A plane believed shot down by Nazi night fighters nearly 80 years ago, killing a crew of eight which included a young man from Palmerston North, has washed ashore on a Dutch beach.
The wreckage of a Short Stirling MK1 was found on a beach in Camperduin, a village in the Dutch province of North Holland, in February and had since been “100 per cent” identified as one of the bombers used by the British to mine German ports in the first half of World War II, the Mirror reported.
The planes were later used as a supplier craft during the Allied invasion of Europe in 1944 and 1945.
One of those on board when the bomber crashed on December 17, 1942, was Royal New Zealand Air Force warrant officer Trevor Horace Bagnall.
The 26-year-old from Palmerston North was later ruled to have been killed in action while on air operations and is remembered on The Air Forces Memorial in Surrey dedicated to the 20,456 men and women from air forces of the British Empire who were lost during the six-year conflict.
According to a report on the Aircrew Remembered website, citing various sources including archive and service reports, the mission was to bomb the Opel works at Fallersleben, a village near Wolfsburg in Germany.
Bagnall, listed as the second pilot, was on his first tour with 75 Squadron, but had already completed a full tour with 40 Squadron and was in his 30th operation of the war with 1015 flying hours logged, according to Aircrew Remembered.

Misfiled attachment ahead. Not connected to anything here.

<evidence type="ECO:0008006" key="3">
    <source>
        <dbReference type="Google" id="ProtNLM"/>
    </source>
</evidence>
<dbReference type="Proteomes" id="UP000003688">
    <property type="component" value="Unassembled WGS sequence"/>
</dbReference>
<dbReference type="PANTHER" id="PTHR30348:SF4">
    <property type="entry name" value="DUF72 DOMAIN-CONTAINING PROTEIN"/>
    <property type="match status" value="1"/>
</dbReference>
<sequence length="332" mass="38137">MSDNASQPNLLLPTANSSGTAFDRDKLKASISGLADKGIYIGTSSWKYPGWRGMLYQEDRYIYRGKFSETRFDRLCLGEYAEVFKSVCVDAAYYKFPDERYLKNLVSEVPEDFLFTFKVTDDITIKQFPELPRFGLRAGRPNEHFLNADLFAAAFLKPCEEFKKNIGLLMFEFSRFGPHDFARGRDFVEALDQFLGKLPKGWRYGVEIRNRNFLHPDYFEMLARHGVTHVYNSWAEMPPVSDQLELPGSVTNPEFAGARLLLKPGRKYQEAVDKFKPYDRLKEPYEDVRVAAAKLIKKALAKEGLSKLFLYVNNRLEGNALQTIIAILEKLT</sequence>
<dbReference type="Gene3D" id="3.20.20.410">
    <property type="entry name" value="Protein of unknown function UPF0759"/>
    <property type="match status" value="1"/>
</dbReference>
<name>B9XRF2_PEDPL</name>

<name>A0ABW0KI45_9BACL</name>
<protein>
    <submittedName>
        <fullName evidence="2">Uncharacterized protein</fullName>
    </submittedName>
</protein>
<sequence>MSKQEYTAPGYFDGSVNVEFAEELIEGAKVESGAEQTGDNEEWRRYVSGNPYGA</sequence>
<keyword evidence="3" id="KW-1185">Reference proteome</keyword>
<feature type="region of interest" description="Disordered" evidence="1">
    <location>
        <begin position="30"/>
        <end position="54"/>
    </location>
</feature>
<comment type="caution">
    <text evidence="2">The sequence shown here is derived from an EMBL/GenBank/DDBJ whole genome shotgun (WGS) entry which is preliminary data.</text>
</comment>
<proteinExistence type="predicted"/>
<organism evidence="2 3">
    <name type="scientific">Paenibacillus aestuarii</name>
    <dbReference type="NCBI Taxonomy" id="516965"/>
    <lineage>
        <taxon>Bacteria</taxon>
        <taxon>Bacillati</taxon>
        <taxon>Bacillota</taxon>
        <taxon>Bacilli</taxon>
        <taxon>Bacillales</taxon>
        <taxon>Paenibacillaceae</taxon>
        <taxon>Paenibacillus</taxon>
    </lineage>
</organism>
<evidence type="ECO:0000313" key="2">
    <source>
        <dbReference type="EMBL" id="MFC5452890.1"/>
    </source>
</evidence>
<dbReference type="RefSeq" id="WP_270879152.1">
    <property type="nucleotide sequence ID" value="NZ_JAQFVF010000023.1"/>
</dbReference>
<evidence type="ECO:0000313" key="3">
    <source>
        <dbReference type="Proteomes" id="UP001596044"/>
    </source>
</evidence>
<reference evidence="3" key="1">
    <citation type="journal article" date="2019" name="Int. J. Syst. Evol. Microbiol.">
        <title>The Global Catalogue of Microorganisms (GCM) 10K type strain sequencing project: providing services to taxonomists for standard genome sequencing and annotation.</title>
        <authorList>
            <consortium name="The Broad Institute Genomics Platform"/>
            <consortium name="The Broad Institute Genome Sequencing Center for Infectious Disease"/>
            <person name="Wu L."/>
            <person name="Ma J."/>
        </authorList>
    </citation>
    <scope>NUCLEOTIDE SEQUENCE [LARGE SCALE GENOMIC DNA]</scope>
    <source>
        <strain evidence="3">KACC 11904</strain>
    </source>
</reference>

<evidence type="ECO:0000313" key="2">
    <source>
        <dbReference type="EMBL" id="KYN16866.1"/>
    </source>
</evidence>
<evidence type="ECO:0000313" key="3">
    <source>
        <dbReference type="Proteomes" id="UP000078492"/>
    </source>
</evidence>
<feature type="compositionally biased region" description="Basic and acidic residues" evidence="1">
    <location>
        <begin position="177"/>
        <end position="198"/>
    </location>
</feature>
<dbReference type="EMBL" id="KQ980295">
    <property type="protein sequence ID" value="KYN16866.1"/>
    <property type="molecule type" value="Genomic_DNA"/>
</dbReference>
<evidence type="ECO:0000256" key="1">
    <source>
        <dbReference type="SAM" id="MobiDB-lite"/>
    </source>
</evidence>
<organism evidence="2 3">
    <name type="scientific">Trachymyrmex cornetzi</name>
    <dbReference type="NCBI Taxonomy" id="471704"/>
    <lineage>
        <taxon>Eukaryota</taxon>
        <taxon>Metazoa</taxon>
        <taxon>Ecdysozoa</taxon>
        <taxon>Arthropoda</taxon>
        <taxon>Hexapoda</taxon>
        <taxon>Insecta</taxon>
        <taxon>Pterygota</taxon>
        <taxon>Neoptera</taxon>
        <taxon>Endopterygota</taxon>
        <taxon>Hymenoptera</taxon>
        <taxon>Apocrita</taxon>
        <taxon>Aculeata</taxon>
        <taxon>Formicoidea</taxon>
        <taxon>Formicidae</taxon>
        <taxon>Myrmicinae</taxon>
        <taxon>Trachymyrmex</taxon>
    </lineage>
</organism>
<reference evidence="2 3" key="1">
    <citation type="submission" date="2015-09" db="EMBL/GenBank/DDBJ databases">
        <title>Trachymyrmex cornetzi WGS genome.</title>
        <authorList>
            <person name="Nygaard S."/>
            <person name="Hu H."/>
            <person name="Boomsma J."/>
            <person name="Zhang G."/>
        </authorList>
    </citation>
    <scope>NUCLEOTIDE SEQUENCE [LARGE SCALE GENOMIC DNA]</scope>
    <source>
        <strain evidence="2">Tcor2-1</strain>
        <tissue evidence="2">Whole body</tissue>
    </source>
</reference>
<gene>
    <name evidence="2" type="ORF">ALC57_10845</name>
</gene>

The attack on Fallersleben involved 16 Stirlings and three Wellingtons, but only three managed to bomb the cloud-covered target and the aircraft Bagnall was on was claimed by Oberleutnant Werner Husemann over the sea 5km west of Bergen Ann Zee while at 2200m just after 9pm.
Its location was listed as “lost without trace” – an almost 80-year mystery that may now have been solved.
Small pieces of WWII wreckage often washed ashore, but it was “really unique” to come across a large piece, war history enthusiast Martijn Visser told the Mirror.
Visser, who is involved with a local history group connected to a bunker museum on the North Sea coast, said after careful checks he was “100 per cent certain” the wreckage was a British plane.
“On the wreckage pictures you can see A.M., which stands for ‘Air Ministry’, this was used during WWII on [British] aircraft parts.”
The plane was also specifically listed as the Short Stirling BF396 aeroplane – each individual aircraft came with its own designation during the war.
Dutch and German documents they’d found also mentioned the crash of a Short Stirling into the sea near Camperduin, Visser told the Mirror.
“We compared our wreckage with the only remaining fuselage of a Short Stirling in the Netherlands and it was a 100 per cent match.”
A museum at the Dutch airbase of Deelen has the only remaining hull of a Short Stirling, allowing Visser and others to determine the wreckage came from the same type of aircraft.
Three Stirlings had crashed off their coast, he said, one near Camperduin.
In a bittersweet irony, the airmen were “almost home” when they crashed, he told the Mirror.
“By the time you reached the Dutch coast, you were pretty safe.
“They named the area between Castricum and Egmond aan Zee ‘the gap’ because there was little anti-aircraft artillery there.”
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